Adrenal crisis is a medical emergency where the patient suffers from fever, vomiting, diarrhea and a marked reduction in the blood pressure. If not treated immediately the patient can die of hypovolemic shock. This can happen even in the individuals with no previous history of adrenal diseases. The commonest cause of the adrenal crisis is the bilateral adrenal hemorrhage, which is frequently seen in the neonates and in adults taking anticoagulant drugs such as Warfarin. This condition is treated with glucocorticoids and saline.
The Addison disease is treated by the administration of synthetic hormones to restore the normal levels of aldosterone and cortisol.
What are the Similarities Between Addison Disease and Cushing Syndrome?
- Both conditions are because of the structural or functional changes in the adrenal gland.
What is the Difference Between Addison Disease and Cushing Syndrome?
Addison Disease vs Cushing Syndrome
|Addison disease is the adrenocortical insufficiency occurring as a result of the destruction or dysfunction of the adrenal cortex.||Cushing syndrome is a set of clinical features that appear consistently together due to the excessive activation of the glucocorticoid receptors.|
|Cortisol and Aldosterone Levels|
|In Addison disease, both cortisol and aldosterone levels are affected.||Only the cortisol level is affected in the Cushing syndrome.|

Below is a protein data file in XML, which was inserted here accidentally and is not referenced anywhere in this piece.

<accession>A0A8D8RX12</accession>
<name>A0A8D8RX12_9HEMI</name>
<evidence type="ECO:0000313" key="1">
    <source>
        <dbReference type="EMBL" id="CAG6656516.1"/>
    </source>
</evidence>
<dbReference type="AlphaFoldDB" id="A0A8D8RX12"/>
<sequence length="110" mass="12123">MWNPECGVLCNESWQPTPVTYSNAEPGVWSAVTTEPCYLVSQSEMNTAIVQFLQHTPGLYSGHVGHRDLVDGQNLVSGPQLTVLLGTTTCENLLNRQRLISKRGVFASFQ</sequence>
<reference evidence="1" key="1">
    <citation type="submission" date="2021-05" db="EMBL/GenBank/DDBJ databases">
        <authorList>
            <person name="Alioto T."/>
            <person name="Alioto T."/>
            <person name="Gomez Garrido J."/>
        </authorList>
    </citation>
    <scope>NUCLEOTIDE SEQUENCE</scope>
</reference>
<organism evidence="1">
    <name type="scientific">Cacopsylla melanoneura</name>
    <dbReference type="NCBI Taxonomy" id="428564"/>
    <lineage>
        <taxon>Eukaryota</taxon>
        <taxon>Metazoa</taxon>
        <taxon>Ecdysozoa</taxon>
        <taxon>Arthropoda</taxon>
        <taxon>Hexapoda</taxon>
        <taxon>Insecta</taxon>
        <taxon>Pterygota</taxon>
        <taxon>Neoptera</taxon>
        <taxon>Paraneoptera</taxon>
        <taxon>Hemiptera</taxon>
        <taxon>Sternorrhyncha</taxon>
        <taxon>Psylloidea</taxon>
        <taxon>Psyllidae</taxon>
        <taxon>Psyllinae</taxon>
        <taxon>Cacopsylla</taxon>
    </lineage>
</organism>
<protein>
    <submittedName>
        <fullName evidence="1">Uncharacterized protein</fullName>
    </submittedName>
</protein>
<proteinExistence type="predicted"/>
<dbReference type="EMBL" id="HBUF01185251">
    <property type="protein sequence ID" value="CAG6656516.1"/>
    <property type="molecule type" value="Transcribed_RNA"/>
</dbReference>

|Effect on Cortisol Level|
|Cortisol level is reduced in the Addison disease.||Cushing syndrome is characterized by the elevation in the cortisol level.|
|Hypotension and hypoglycemia are clinical features of this endocrine disorder.||In Cushing syndrome, hypertension and hyperglycemia are observed as symptoms.|
Summary – Addison Disease vs Cushing Syndrome
The early diagnosis of these endocrine disorders is important because they may be the manifestation of serious underlying causes such as malignancies. The main difference between Addison disease and Cushing syndrome is that Addison disease is characterized by the hormonal insufficiency of cortisol and aldosterone whereas Cushing syndrome is characterized by an excess of cortisol. In prescribing the anti-inflammatory corticosteroids, the patient should be followed up to prevent the development of unnecessary and avoidable complications like the Cushing syndrome.
Download PDF Version of Addison Disease vs Cushing Syndrome
You can download PDF version of this article and use it for offline purposes as per citation notes. Please download PDF version here Difference Between Addison Disease and Cushing Syndrome.
1. Hayes, P. C., K. J. Sympson, and O. J. Garden. “Davidson’s Principles and practice of Medicine.” (2002).